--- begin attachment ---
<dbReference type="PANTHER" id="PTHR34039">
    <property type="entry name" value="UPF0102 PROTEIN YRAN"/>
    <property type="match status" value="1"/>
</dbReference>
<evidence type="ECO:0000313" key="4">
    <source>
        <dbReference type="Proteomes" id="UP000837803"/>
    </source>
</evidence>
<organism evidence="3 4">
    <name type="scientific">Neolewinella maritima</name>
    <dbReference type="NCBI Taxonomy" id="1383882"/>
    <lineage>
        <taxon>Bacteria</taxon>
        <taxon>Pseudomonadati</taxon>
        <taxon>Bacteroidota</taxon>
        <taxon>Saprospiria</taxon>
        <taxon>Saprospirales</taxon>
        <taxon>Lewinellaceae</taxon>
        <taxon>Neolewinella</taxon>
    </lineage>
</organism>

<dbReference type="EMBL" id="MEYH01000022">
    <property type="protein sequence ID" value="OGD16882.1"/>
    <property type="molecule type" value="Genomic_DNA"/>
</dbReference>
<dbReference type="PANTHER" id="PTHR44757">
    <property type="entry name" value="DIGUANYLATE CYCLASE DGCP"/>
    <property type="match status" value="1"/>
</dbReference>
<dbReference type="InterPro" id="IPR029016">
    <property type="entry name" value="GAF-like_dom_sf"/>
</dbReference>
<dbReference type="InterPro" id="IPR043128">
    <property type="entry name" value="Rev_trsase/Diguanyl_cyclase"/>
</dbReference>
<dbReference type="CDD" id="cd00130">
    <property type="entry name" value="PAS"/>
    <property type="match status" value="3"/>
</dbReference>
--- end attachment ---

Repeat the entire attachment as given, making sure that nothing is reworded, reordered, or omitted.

<dbReference type="PANTHER" id="PTHR34039">
    <property type="entry name" value="UPF0102 PROTEIN YRAN"/>
    <property type="match status" value="1"/>
</dbReference>
<evidence type="ECO:0000313" key="4">
    <source>
        <dbReference type="Proteomes" id="UP000837803"/>
    </source>
</evidence>
<organism evidence="3 4">
    <name type="scientific">Neolewinella maritima</name>
    <dbReference type="NCBI Taxonomy" id="1383882"/>
    <lineage>
        <taxon>Bacteria</taxon>
        <taxon>Pseudomonadati</taxon>
        <taxon>Bacteroidota</taxon>
        <taxon>Saprospiria</taxon>
        <taxon>Saprospirales</taxon>
        <taxon>Lewinellaceae</taxon>
        <taxon>Neolewinella</taxon>
    </lineage>
</organism>

<dbReference type="EMBL" id="MEYH01000022">
    <property type="protein sequence ID" value="OGD16882.1"/>
    <property type="molecule type" value="Genomic_DNA"/>
</dbReference>
<dbReference type="PANTHER" id="PTHR44757">
    <property type="entry name" value="DIGUANYLATE CYCLASE DGCP"/>
    <property type="match status" value="1"/>
</dbReference>
<dbReference type="InterPro" id="IPR029016">
    <property type="entry name" value="GAF-like_dom_sf"/>
</dbReference>
<dbReference type="InterPro" id="IPR043128">
    <property type="entry name" value="Rev_trsase/Diguanyl_cyclase"/>
</dbReference>
<dbReference type="CDD" id="cd00130">
    <property type="entry name" value="PAS"/>
    <property type="match status" value="3"/>
</dbReference>